Have you ever visited a restaurant and consulted Google or Yelp to learn more about a specific dish before ordering? Or, have you looked up user-generated reviews in a retail setting before making a purchase? You aren’t alone. In fact, a 2016 survey found that 84 percent of people trust online reviews as much as a personal recommendation. What’s more, 74 percent of consumers say that positive reviews make them trust a local business and 58 percent say that “star ratings” are most important when selecting businesses.
We live in a world in which digital technology guides purchasing decisions. Just as technology drives awareness and builds consumer confidence in your service and product, it also facilitates self-discovery. Who doesn’t love the convenience of ordering their burrito or coffee on a touchscreen? Most consumers welcome the concept of learning more about products in-store with a digital kiosk.
Forward-thinking touchscreen devices have already begun to revolutionize the way consumers dine and shop. So, in the spirit of innovation, we turn to an equally progressive piece of hardware: interactive tables. This technology engages audiences from every angle on dynamic surfaces. And it has the ability to encourage consumers to explore brands on a whole new level.
As interactivity makes its way across numerous consumer-facing industries, it comes as no surprise that this table technology has entered retail, hospitality, entertainment, and food service industries. Here are three brands that are successfully utilizing this innovative technology.
1. Sagaya & TeamLab
From fine dining establishments to casual chains, interactive table restaurants have made waves in the industry over the past several years. For example, Sagaya, an interactive restaurant in Tokyo, Japan teamed up with Japanese art collective TeamLab in 2017 to create a multisensory “smart dining experience” that evolves as diners eat. When dishes are served, diners are greeted with digital projections of blooming flowers, butterflies, and birds. Sensors and projectors detect and react to movement, so the sizes and shapes of the images vary based on which dishes diners order and how they choose to interact with them.
Intel, creators of the first commercial microprocessor chip and one of the world’s leading technology companies, turned to interactive table technology to interface with a younger generation of consumers. Together with Horizon Display and DCI Marketing, the company leveraged custom, interactive tables to create a shop-in-shop experience in 50 Best Buy stores across America.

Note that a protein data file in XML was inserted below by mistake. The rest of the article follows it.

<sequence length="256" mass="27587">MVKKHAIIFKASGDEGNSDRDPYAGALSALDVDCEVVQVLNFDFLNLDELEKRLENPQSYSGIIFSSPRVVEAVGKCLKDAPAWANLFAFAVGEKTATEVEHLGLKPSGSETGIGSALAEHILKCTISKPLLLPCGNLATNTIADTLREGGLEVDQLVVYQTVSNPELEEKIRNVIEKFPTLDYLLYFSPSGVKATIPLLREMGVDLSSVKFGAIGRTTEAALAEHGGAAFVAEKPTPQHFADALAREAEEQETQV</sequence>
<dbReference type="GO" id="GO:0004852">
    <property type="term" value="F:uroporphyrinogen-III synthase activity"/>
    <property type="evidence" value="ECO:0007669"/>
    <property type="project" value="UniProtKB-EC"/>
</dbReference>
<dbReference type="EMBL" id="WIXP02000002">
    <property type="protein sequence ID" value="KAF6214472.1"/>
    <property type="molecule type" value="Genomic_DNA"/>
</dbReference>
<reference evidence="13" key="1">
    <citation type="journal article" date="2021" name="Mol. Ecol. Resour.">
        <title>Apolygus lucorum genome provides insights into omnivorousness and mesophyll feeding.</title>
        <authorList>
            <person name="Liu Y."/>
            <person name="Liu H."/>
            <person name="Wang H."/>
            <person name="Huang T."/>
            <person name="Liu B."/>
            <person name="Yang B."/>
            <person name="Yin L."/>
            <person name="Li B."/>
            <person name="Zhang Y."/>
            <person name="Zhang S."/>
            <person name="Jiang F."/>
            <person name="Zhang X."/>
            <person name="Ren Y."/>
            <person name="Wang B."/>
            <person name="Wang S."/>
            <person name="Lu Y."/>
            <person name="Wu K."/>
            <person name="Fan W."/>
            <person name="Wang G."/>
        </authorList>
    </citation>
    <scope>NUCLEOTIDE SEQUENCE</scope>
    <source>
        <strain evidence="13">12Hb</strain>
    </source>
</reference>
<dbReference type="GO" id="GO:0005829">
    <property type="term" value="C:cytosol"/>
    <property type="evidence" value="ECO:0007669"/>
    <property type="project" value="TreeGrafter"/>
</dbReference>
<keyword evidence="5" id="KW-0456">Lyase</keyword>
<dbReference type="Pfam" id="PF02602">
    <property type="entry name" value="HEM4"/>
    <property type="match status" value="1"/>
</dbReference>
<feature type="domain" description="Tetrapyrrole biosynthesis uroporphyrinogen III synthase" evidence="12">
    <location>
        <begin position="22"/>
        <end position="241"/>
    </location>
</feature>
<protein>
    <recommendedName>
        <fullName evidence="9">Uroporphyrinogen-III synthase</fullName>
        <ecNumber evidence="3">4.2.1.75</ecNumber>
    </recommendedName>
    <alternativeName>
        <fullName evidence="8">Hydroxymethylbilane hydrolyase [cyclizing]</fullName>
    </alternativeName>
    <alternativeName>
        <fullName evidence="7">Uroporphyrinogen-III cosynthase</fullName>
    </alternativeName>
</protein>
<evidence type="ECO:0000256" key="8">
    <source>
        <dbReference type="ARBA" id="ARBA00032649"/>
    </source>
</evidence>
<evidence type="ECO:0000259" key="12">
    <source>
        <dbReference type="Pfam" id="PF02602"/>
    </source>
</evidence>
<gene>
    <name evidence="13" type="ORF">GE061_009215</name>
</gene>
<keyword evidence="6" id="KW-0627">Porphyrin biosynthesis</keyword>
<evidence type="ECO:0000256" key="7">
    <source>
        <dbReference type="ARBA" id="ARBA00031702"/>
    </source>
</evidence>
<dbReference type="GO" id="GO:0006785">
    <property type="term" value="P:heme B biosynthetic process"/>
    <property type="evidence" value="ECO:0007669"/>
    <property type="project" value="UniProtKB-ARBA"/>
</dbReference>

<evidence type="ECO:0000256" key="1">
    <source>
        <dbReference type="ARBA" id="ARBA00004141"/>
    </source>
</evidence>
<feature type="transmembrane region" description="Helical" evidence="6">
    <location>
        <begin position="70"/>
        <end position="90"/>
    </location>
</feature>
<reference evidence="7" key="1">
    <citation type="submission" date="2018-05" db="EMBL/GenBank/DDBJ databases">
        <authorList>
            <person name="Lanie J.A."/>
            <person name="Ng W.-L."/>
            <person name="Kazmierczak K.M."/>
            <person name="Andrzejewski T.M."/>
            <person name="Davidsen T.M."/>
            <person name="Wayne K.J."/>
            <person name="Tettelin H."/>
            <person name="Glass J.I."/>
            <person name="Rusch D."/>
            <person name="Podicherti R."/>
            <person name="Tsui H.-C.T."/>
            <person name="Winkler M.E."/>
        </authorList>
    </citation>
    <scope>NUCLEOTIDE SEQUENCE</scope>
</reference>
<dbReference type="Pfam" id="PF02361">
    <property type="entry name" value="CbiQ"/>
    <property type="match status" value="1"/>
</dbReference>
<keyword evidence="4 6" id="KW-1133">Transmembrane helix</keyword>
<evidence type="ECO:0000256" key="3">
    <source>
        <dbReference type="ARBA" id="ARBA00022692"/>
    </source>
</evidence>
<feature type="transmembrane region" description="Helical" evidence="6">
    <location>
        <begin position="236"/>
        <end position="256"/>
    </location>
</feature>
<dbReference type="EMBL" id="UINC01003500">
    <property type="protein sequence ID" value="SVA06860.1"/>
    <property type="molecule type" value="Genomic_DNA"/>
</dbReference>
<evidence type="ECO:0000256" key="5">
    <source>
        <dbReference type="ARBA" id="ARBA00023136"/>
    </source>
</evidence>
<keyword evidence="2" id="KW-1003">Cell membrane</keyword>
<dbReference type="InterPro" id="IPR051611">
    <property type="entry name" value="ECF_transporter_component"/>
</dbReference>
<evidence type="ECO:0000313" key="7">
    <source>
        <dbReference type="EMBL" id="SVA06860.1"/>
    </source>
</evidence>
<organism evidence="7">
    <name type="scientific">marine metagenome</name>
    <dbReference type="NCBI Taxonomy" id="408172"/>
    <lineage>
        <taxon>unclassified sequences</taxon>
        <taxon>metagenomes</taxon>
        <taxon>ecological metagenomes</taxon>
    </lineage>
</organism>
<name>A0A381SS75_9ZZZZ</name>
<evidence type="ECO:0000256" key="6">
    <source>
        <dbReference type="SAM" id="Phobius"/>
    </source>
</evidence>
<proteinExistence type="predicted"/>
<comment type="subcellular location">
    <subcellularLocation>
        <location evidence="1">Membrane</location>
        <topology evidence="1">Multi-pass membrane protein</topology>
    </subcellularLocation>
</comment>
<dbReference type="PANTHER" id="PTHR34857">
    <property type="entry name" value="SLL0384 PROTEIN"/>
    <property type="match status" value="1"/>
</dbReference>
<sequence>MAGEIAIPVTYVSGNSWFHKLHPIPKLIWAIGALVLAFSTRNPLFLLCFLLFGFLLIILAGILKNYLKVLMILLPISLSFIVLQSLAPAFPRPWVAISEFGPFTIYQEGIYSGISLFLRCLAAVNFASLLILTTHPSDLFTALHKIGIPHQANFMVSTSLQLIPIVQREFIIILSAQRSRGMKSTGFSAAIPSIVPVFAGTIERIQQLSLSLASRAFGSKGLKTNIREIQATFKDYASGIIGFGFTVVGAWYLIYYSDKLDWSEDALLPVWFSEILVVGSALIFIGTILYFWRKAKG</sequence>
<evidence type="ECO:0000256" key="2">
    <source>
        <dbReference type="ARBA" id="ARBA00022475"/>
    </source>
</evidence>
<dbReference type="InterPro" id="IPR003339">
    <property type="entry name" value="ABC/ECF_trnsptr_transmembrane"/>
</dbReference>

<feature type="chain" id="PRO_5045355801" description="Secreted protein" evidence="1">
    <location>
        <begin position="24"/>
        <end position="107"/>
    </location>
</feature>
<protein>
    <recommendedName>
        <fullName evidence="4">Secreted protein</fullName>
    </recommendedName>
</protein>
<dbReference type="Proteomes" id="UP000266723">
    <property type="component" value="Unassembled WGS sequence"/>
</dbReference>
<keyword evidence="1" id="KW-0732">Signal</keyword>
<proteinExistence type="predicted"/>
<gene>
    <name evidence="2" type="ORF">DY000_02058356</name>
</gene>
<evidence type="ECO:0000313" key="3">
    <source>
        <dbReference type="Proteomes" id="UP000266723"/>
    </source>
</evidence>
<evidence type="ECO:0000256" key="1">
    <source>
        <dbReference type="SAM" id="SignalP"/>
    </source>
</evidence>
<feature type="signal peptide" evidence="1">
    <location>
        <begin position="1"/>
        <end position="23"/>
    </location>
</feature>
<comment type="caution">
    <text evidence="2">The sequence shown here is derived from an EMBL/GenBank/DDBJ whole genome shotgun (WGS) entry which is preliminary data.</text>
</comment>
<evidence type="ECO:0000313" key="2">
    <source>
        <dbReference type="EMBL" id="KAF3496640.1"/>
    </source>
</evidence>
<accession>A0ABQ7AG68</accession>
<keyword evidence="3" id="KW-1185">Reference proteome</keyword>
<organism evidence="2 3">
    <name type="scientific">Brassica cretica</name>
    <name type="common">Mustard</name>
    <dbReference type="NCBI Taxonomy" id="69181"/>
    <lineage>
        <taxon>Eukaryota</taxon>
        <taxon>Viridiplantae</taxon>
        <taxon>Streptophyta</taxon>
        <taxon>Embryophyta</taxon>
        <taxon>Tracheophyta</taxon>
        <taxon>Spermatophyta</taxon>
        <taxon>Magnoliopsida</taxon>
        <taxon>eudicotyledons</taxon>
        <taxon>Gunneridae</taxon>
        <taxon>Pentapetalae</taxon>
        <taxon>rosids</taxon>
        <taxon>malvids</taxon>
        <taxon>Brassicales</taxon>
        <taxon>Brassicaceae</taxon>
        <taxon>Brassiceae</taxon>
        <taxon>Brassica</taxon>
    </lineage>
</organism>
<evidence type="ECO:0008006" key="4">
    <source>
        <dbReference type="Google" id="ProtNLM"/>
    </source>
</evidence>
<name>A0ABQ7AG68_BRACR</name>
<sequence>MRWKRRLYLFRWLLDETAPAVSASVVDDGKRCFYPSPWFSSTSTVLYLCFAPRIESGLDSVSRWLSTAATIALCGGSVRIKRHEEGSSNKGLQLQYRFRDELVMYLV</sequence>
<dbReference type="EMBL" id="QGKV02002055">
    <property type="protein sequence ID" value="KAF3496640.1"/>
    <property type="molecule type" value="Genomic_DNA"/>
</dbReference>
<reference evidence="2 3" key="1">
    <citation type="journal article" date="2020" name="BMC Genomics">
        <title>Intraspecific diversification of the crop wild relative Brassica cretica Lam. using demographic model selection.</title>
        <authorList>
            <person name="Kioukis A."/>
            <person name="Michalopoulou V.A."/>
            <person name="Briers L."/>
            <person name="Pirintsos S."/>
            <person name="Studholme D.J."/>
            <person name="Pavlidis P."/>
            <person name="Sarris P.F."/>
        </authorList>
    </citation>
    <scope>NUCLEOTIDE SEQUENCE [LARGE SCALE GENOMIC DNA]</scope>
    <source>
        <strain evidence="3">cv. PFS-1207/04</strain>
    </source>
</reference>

The table technology enabled guests to experience a hands-on exploration of Intel’s latest technology, including 3D printing, augmented reality, and a traditional product gallery. This in-store campaign was not only a prime example of the evolution of interactive experiences, it also displayed the development of hardware, as it utilized a new class of durable touch technology capable of handling high-traffic situations.
3. Neiman Marcus
While the logistics of interactive tables in restaurants may be a step or two from mainstream integration (spilled drinks and technology aren’t the best combination), technology in retail is much easier to implement. Consider Neiman Marcus, the designer retailer that launched an interactive retail project in 2015. The tables—which leveraged Ultra HD 4K touchscreen technology on a single, continuous pane of glass—were displayed in three major stores and enabled shoppers to browse up-to-date inventory, including collections that were both in-store and online. The technology guided consumers’ shopping experiences and provided insight and access to products that extended beyond traditional customer service.
The Future of Interactive Table Restaurants and Retail Experiences
Interactive touchscreens can provide increased value and convenience for the customer and increased sales for the retailer at every step of the buyer’s journey. From facilitating the search for information, to helping customers shop around, to improving the experience at the point of sale, interactive technology has already proven to facilitate the buying process. Interactive technology is already changing the retail industry—among others, businesses are confident it will continue to grow in popularity across food service, entertainment, and other industries.
Ultimately, interactive technology has visually stimulating, engaging elements that make customers curious. As we’ve seen, this technology can be enough to make a customer choose one store, product, or experience over another. As interactivity evolves, we can only hypothesize about the possible implications. Until then, we’re eagerly waiting to visually customize our pizzas on interactive tables.